LEADERS SURVEY: CSL boss Paul McKenzie reveals how swimming shaped his philosophy of ‘continuous improvement’

Adrian Rauso
The Nightly
CSL chief executive Paul McKenzie.
CSL chief executive Paul McKenzie. Credit: Hamish Blair

The boss of Australia’s third biggest company says the greatest leadership lesson he’s learnt is that leaders need to bring the right energy, for both themselves and the organisation they captain.

“Every leader needs to think, am I creating the right energy? Also, how am I channelling the energy? Are people working on the most important things?,” CSL chief executive Paul McKenzie told The Nightly for its exclusive Leaders Survey.

“It is easy to be ‘busy’ but if it is on the wrong things, it doesn’t get you anywhere and it is important to conserve energy; people work hard but we need people to work safe, you can’t work effectively if you’re tired.

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“And it is important to save some energy for home, so we all have the right balance. I want to create the right environment for that energy to happen.”

Mr McKenzie has been at the helm of CSL since last March, making him only the third chief executive to lead the blood products behemoth since it was privatised by the Australian government in 1994.

The US-born executive was a competitive swimmer in his younger years and says that, apart from being responsible for how he met his wife, a passion for the pool fostered a mentality of “continuous improvement” that served him well after graduating university.

“Competitive swimming teaches you how to set goals and work hard to achieve them, you must train regularly, monitor your progress, and adjust your strategy accordingly,” Mr McKenzie said.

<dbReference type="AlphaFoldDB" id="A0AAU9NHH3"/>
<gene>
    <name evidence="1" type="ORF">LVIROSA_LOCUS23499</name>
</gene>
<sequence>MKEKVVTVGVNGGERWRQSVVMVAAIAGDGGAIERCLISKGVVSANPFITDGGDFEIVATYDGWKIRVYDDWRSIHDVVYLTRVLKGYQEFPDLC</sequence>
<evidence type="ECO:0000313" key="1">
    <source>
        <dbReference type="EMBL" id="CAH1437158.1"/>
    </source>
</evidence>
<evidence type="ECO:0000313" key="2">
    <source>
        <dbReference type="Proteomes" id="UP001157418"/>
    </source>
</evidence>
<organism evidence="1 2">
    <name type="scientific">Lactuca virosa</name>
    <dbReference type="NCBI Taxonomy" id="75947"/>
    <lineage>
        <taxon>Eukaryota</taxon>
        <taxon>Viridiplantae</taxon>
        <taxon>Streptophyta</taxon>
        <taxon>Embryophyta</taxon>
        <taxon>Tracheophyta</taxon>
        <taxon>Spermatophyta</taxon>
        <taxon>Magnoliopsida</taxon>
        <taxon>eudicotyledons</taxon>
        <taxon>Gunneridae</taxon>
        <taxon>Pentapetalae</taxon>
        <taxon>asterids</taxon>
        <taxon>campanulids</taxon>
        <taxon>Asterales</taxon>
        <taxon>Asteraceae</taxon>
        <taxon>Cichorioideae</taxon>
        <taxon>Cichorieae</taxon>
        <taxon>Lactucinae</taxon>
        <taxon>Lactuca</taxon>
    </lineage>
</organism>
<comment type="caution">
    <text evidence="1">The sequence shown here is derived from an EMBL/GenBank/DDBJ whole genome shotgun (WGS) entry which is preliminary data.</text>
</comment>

“It tests your adaptability and problem-solving skills.

“These are all critical for biotech innovation and advanced manufacturing (and) have enabled me to pursue a rewarding and fulfilling career in the biotechnology industry, and to lead a company that is driven by its promise of saving and improving lives.”

Following the onset of the COVID pandemic those skills Mr McKenzie learnt from the pool were put to the test.

“During the pandemic, like many businesses, we saw costs increase,” he said.

“CSL is uniquely qualified to produce plasma-based therapies for rare and serious diseases … during the pandemic, acquiring plasma was challenging and costs increased.

“We’ve had to innovate to improve our efficiencies, including margins.”

He said since COVID, CSL has achieved a 5 per cent growth yield improvement in immunoglobin, which is one part of the plasma it turns into a therapy), via data analytics, process changes and manufacturing network strategy enhancements.

“When you operate at such a large scale these improvements can make a big difference,” he said.

Mr McKenzie says Australia has a world-class research sector, a highly skilled and diverse workforce, and a reputation for quality and safety.

However, the rates of translation and commercialisation of Australian research are very low compared to other markets.

“To support innovation, large scale R&D and manufacturing, Australia’s public policy settings must be modern, flexible and competitive with peer nations,” he said.

“Australia needs to create favourable policy settings and it must have an industry policy which is coordinated across Government.”

But Mr McKenzie remains highly optimistic about the future of medical science in Australia and sees gene therapy as a key opportunity.

“When I was at university, gene therapies were seen as the holy grail,” he said.

“Gene therapies replace a faulty gene or add a new gene to essentially cure a disease or improve the body’s ability to fight disease. These are now becoming a reality.

“CSL recently launched a gene therapy for haemophilia B in the US and Europe and we recently received approval by the Therapeutic Goods Administration in Australia.”

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